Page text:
Several teams in the Northeast Ohio Conference simply endured last season. It was a tough year, or for some it was just another tough year in a long line of frustrating seasons. And for all of them, 2013 is about taking a step forward without taking two steps back.

Stow is one those schools after going 3-7 (1-4 in the NOC) in coach Mark Nori's third season. The Bulldogs had to kick off 2012 against one of the Federal League’s tougher teams, North Canton Hoover, and took a beating. But 16 of the 22 players who started that game had never played a significant role before. They are all back, and the hope is that seven losses last year weren’t without some benefits.

“Now we have 16 kids who have 10 games under their belt and we’ll find out if the things we learned last year were worth it,” Nori said. “We’re hoping they took their lumps last year and learned some lessons.”

Stow’s offense will be led by bruising senior running back Matt Beech and junior quarterback Andy Wargo, who started half the season last year. Wargo has transformed into the film rat many coaches love to see out of their developing players.

“His attention to detail and knowledge of the offense has upgraded significantly,” Nori said. “He’s the type of guy who doesn’t miss anything. He sits in meetings with the linemen, he sits in meetings with the receivers, he wants to know it all.”

At Cuyahoga Falls, first-year coach Sean Flaherty takes over a program that had some good moments in 2012 but finished 3-7 and 0-5 in the league. The Black Tigers also lost quarterback Joe Repasky but Flaherty has liked what he has seen from his new team in camp.

“The kids have been working really hard, they’ve been doing what we’ve asked them to do and I feel pretty good about what we’ve done so far,” Flaherty said. “They’ve bought into the system and they’re hungry.”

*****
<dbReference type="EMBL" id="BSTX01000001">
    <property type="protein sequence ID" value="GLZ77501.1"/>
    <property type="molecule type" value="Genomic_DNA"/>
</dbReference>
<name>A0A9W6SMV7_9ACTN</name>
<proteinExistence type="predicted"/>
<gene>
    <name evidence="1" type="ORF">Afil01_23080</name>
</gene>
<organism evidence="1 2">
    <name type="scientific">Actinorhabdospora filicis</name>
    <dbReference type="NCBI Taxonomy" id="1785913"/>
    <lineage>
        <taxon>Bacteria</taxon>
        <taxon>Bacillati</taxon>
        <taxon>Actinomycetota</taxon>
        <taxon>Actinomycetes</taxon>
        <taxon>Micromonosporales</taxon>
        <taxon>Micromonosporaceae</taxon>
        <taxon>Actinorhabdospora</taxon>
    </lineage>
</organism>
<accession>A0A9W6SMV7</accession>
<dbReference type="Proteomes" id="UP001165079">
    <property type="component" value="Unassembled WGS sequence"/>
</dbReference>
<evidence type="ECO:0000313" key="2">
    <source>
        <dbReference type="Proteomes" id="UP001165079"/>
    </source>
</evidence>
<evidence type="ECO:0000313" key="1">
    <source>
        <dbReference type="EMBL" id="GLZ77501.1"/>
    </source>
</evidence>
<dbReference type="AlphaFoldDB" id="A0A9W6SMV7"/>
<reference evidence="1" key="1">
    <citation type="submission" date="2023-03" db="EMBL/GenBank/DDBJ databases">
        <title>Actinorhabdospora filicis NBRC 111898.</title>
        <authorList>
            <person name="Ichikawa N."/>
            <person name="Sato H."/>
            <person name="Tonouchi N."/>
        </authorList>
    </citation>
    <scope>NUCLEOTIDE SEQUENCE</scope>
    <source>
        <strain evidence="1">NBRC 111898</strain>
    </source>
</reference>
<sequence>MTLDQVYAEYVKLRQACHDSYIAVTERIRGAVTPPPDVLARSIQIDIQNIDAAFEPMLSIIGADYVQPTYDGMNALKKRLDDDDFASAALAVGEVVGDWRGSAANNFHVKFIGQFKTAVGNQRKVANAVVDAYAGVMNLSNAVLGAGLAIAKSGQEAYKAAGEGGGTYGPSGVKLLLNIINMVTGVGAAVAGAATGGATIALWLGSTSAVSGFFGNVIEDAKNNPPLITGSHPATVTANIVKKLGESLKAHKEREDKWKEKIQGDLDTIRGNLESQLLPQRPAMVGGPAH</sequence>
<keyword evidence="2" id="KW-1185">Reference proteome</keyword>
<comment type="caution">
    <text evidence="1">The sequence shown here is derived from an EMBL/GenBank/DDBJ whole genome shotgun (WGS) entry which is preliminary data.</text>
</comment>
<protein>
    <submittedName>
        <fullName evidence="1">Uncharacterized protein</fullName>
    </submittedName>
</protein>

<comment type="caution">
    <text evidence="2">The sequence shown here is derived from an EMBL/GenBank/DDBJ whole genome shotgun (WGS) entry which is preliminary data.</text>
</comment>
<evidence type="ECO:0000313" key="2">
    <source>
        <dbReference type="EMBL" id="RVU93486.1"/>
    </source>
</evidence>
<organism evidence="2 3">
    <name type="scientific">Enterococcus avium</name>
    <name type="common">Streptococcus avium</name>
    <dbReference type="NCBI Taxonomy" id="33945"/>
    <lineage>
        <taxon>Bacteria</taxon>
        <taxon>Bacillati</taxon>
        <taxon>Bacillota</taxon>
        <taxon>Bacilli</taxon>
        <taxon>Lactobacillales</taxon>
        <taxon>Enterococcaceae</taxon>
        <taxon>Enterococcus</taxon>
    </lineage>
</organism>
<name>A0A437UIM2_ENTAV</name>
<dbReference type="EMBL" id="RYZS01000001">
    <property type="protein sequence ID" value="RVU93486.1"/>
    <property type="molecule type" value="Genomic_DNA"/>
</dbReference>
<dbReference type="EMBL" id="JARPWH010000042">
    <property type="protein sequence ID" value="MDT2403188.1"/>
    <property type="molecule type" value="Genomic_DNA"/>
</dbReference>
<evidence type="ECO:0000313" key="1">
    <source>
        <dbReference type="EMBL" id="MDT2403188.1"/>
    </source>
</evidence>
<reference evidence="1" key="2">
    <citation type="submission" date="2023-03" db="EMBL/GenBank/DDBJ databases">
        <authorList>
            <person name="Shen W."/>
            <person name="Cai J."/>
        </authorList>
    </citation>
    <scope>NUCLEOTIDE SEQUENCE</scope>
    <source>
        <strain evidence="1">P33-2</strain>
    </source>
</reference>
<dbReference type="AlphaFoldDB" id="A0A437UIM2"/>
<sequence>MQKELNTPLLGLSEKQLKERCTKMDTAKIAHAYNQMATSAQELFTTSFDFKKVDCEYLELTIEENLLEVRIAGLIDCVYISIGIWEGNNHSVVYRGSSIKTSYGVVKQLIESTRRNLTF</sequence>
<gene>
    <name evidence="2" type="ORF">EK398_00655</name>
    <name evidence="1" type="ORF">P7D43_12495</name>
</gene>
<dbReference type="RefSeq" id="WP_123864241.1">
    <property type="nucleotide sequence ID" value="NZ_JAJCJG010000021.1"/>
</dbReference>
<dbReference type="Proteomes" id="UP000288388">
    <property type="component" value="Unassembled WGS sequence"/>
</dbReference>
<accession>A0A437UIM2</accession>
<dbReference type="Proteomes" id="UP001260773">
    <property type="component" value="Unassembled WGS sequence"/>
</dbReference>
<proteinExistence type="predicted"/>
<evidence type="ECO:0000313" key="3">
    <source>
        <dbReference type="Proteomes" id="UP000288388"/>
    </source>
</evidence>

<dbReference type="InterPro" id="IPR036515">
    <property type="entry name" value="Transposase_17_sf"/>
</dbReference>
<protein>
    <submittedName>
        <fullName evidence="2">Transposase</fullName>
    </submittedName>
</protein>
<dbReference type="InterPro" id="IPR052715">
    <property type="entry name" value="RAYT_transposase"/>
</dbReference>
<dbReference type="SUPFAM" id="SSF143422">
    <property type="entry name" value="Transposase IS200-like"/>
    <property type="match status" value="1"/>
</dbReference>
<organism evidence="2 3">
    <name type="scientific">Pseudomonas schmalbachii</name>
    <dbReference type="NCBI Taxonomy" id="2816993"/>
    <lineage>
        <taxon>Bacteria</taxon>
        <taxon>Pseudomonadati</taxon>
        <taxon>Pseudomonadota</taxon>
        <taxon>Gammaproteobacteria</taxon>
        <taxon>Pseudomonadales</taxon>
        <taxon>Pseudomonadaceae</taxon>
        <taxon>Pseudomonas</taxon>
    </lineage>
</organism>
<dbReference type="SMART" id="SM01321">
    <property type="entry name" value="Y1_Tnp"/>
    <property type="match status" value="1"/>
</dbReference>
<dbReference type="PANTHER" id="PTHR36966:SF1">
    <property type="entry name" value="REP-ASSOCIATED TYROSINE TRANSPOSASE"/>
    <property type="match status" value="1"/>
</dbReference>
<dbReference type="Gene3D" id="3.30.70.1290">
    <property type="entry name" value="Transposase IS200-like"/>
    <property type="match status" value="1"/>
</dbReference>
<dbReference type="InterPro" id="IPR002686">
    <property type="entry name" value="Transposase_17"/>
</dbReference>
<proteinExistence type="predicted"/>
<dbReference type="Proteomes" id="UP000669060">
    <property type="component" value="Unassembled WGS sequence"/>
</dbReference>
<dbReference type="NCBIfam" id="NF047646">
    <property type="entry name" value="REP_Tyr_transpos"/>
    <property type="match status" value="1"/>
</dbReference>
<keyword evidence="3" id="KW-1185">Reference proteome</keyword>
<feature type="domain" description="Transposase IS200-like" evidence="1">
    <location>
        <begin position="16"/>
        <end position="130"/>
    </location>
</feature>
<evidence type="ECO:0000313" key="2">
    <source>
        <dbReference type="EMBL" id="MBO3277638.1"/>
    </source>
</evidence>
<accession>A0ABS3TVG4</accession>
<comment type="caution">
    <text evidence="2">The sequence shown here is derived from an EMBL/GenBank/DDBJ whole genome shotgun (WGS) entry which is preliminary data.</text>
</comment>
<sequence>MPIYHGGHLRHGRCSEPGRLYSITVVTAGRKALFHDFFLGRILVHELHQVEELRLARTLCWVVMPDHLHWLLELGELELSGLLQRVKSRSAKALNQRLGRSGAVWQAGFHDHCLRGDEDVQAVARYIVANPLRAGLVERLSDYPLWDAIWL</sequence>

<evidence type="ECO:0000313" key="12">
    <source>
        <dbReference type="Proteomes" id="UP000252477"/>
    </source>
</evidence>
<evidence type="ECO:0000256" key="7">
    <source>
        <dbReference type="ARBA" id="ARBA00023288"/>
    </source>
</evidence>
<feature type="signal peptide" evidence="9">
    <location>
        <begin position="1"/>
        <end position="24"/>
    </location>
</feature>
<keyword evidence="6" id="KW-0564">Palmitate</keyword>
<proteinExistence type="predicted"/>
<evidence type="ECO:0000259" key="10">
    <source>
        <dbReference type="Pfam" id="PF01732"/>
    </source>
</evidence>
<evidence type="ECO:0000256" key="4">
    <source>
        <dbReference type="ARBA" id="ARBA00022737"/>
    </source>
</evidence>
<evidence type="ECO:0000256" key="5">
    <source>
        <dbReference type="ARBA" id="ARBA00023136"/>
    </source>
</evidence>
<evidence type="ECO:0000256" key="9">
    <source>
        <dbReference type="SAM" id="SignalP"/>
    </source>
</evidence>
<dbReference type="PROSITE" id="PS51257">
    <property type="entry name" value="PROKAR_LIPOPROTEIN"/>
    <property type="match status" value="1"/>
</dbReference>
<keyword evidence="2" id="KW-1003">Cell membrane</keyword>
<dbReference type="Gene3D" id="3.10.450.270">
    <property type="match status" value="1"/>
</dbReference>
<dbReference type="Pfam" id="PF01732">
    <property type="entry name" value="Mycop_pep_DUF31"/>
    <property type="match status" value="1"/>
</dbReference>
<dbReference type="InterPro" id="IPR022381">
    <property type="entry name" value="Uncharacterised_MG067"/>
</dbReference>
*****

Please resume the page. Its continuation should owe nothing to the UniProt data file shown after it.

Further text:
Falls has three solid running backs to turn to, led by seniors Drake Reid, Bret Blevins (also a receiver) and Bucky Hendershot. Hendershot also leads a talented linebacking corps that Flaherty views as another team strength.

Medina won only two games in coach Dan Sutherland’s first year at the helm. In response, there are more changes coming than simply a new class of starters.

Sutherland has installed a new offense, a hybrid pistol/Wing T/spread that, just like the string of names suggests, should be a blending of schemes.

While that offense gets off the ground, Sutherland is relying on a seasoned defense to take a step forward. The secondary has as much experience as any with senior safeties Kenny Wilder and Dayln Herrmann and cornerback AJ Hoptry all returning.

Hudson is on the other end of that spectrum, winners of 11 and nine games the past two years, respectively. Though this season is about finding new faces to replace some big names.

Gone are the skill-position players that propelled Hudson into the playoffs last season. Running back Ben Gedeon and receivers Tim Kennedy and Leghton Antonio all graduated, leaving junior quarterback Mitchell Guadajni with the bill. The offense now rests squarely on Guadajni’s shoulders.

“Mitchell is returning and our expectations are better for him,” coach Ron Wright said. “But he’s got to be surrounded by guys who can catch the ball. We have some guys who are talented, but are they where we were last year at wideout? No. Do we need to get there in a hurry? Yeah. The competition is stiff and these young wideouts better grow up in a hurry.”

Twinsburg (6-4, 4-1 last season) is in a similar conundrum as Hudson but with the added uncertainty of a new quarterback.

The Tigers lost do-it-all quarterback Jalen Washington to graduation and are left searching for his replacement, not an easy task considering Washington's athleticism.

At the moment, slot receiver Mike Peelman is the leading candidate to replace him. Peelman caught 35 passes last year for 298 yards and three touchdowns but played quarterback at the JV level his first two years in high school. Peelman also plays baseball and hockey, so his toughness won’t be in question.

“We know he can take a hit,” Twinsburg coach Joe Schiavone said. “He’s a good enough athlete. He’s done well here in camp.”

Schiavone is entering his third season at Twinsburg. For the first time in his tenure, the team is enduring a higher rate of turnover around the roster, not just at quarterback. He sees a positive being in that situation.

“We have such, for the first time I’ve been here, a [big] number of slots to fill, especially offensively,” he said. “What I’ve told them is we have a lot of questions to fill but I’m actually pretty excited about the potential that this team has. The potential is there.”

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